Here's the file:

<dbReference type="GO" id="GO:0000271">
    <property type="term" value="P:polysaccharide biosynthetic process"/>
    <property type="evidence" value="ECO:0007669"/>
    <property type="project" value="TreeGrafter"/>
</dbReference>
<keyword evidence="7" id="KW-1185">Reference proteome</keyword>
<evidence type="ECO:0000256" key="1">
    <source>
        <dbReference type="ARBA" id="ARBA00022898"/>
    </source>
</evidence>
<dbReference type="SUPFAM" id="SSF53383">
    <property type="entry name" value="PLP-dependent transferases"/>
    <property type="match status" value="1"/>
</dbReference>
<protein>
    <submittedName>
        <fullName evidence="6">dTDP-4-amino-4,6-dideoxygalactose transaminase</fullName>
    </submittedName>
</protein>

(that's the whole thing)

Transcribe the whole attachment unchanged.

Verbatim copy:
<dbReference type="GO" id="GO:0000271">
    <property type="term" value="P:polysaccharide biosynthetic process"/>
    <property type="evidence" value="ECO:0007669"/>
    <property type="project" value="TreeGrafter"/>
</dbReference>
<keyword evidence="7" id="KW-1185">Reference proteome</keyword>
<evidence type="ECO:0000256" key="1">
    <source>
        <dbReference type="ARBA" id="ARBA00022898"/>
    </source>
</evidence>
<dbReference type="SUPFAM" id="SSF53383">
    <property type="entry name" value="PLP-dependent transferases"/>
    <property type="match status" value="1"/>
</dbReference>
<protein>
    <submittedName>
        <fullName evidence="6">dTDP-4-amino-4,6-dideoxygalactose transaminase</fullName>
    </submittedName>
</protein>